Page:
Alain Vigneault, Flyers: Vigneault is another one of those guys that gets overlooked as he’s been around the league quite a bit in his career. He spent four years in Montreal to start his career, followed by a seven-year run with Vancouver and a five-year stint with the Rangers. This is his first year with the Flyers and after a slow start, his team really started to click in the second half of the season. Vigneault is 10th in league history with 689 career regular season victories. In addition, he led Vancouver to the Stanley Cup Finals in the 2010-11 season and the Rangers in 2013-14, though he failed to earn a title.
Dave Tippett, Oilers: Tippett had a long career in the league as a player, spending 11 years with the Whalers, Capitals, Penguins and Flyers before hanging up the skates after the 1993-94 season. As a coach, he’s had success with several different teams. He spent six years with Dallas and then eight years with the Coyotes. After not having a head coaching job for a couple of seasons, he took over the Oilers this season. Edmonton was second in the Pacific Division when the season was paused for the COVID-19 pandemic. All told, he is 21st in league history with 590 regular season victories: he’ll hope to improve on his 33-41 playoff mark.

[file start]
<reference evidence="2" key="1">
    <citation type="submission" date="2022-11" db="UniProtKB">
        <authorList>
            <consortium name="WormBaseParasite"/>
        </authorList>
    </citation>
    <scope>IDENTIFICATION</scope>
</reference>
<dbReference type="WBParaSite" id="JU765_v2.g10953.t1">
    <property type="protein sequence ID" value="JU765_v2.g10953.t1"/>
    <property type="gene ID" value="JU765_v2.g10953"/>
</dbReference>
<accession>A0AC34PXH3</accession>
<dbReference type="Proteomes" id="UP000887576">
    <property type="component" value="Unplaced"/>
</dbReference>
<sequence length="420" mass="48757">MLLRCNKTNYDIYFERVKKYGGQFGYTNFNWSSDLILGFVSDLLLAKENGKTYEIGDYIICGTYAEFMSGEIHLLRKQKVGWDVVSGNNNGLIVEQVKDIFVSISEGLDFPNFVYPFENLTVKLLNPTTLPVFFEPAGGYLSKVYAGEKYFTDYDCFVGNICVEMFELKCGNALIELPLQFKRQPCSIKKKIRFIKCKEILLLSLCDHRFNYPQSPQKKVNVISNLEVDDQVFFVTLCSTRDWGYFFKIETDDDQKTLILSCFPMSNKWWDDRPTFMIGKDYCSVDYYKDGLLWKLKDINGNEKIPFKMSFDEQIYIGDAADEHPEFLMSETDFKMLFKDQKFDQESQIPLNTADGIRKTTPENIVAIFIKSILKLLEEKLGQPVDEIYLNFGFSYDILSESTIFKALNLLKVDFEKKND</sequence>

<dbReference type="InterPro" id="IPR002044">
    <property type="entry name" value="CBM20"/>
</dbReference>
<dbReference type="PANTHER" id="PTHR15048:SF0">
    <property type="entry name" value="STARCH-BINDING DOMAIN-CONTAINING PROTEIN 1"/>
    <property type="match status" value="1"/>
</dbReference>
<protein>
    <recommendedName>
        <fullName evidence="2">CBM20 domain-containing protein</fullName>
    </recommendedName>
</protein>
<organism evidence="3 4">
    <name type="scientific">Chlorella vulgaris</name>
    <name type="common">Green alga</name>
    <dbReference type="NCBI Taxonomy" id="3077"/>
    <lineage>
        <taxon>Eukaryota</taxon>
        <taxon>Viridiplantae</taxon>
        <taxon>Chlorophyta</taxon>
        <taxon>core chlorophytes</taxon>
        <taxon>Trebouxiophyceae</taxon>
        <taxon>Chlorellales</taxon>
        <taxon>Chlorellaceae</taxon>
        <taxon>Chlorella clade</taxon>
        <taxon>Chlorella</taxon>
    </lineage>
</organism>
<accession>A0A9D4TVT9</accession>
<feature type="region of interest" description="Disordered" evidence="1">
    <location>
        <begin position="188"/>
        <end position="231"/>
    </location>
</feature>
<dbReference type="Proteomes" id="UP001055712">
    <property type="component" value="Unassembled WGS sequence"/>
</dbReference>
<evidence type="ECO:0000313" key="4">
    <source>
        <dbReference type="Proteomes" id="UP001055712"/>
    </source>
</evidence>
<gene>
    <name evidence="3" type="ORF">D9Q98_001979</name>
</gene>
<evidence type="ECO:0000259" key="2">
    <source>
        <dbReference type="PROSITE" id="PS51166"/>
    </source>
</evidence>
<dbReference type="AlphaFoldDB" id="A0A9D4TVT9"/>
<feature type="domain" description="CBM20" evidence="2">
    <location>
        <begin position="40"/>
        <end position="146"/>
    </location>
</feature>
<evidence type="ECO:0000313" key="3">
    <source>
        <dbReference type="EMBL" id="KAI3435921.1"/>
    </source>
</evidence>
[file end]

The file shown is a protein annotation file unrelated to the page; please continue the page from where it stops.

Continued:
Peter DeBoer, Golden Knights: DeBoer looked to be on the way out after getting fired by San Jose earlier this season with the team sporting a 15-16-2 record but he caught on with Vegas in a massive shift of fortunes earlier this year. The Golden Knights went 15-5-2 under his coaching and earned a spot in the round-robin tournament to determine seeding for the Western Conference playoffs. DeBoer led the Devils to the Stanley Cup Finals in 2011-12 and the Sharks in 2015-16 though neither team earned the title. He stands 34th in all-time regular season wins with 430. There is plenty of talent for Vegas to work with and for DeBoer to lead to success.